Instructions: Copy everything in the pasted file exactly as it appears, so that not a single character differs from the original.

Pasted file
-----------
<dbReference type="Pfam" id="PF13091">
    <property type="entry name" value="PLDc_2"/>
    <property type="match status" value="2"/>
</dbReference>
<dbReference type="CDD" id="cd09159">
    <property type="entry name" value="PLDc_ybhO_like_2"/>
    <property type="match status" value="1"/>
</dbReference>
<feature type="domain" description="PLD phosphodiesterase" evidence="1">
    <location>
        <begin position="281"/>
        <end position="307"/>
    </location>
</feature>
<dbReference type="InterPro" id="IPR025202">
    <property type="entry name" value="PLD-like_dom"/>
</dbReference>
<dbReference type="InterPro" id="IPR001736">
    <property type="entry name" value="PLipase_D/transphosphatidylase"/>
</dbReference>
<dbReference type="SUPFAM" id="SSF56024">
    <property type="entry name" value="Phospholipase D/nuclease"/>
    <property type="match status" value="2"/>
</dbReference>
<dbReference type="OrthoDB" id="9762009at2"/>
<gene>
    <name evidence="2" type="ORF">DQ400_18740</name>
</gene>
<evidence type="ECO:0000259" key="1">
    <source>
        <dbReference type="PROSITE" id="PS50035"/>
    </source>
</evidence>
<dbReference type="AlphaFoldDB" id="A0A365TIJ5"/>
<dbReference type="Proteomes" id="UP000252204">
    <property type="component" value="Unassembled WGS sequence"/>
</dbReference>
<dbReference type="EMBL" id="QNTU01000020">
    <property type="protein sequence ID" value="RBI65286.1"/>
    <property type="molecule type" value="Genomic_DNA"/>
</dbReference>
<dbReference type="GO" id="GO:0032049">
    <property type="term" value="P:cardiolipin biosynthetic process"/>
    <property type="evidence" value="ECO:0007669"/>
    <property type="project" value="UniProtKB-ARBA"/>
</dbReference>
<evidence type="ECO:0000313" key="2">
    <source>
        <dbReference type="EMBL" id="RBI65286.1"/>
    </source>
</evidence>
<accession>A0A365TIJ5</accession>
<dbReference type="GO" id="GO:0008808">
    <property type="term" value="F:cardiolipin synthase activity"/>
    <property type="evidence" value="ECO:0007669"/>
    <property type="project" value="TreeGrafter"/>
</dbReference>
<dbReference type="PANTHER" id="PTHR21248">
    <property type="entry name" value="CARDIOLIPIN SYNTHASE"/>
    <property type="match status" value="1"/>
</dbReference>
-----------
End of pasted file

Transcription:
<dbReference type="Pfam" id="PF13091">
    <property type="entry name" value="PLDc_2"/>
    <property type="match status" value="2"/>
</dbReference>
<dbReference type="CDD" id="cd09159">
    <property type="entry name" value="PLDc_ybhO_like_2"/>
    <property type="match status" value="1"/>
</dbReference>
<feature type="domain" description="PLD phosphodiesterase" evidence="1">
    <location>
        <begin position="281"/>
        <end position="307"/>
    </location>
</feature>
<dbReference type="InterPro" id="IPR025202">
    <property type="entry name" value="PLD-like_dom"/>
</dbReference>
<dbReference type="InterPro" id="IPR001736">
    <property type="entry name" value="PLipase_D/transphosphatidylase"/>
</dbReference>
<dbReference type="SUPFAM" id="SSF56024">
    <property type="entry name" value="Phospholipase D/nuclease"/>
    <property type="match status" value="2"/>
</dbReference>
<dbReference type="OrthoDB" id="9762009at2"/>
<gene>
    <name evidence="2" type="ORF">DQ400_18740</name>
</gene>
<evidence type="ECO:0000259" key="1">
    <source>
        <dbReference type="PROSITE" id="PS50035"/>
    </source>
</evidence>
<dbReference type="AlphaFoldDB" id="A0A365TIJ5"/>
<dbReference type="Proteomes" id="UP000252204">
    <property type="component" value="Unassembled WGS sequence"/>
</dbReference>
<dbReference type="EMBL" id="QNTU01000020">
    <property type="protein sequence ID" value="RBI65286.1"/>
    <property type="molecule type" value="Genomic_DNA"/>
</dbReference>
<dbReference type="GO" id="GO:0032049">
    <property type="term" value="P:cardiolipin biosynthetic process"/>
    <property type="evidence" value="ECO:0007669"/>
    <property type="project" value="UniProtKB-ARBA"/>
</dbReference>
<evidence type="ECO:0000313" key="2">
    <source>
        <dbReference type="EMBL" id="RBI65286.1"/>
    </source>
</evidence>
<accession>A0A365TIJ5</accession>
<dbReference type="GO" id="GO:0008808">
    <property type="term" value="F:cardiolipin synthase activity"/>
    <property type="evidence" value="ECO:0007669"/>
    <property type="project" value="TreeGrafter"/>
</dbReference>
<dbReference type="PANTHER" id="PTHR21248">
    <property type="entry name" value="CARDIOLIPIN SYNTHASE"/>
    <property type="match status" value="1"/>
</dbReference>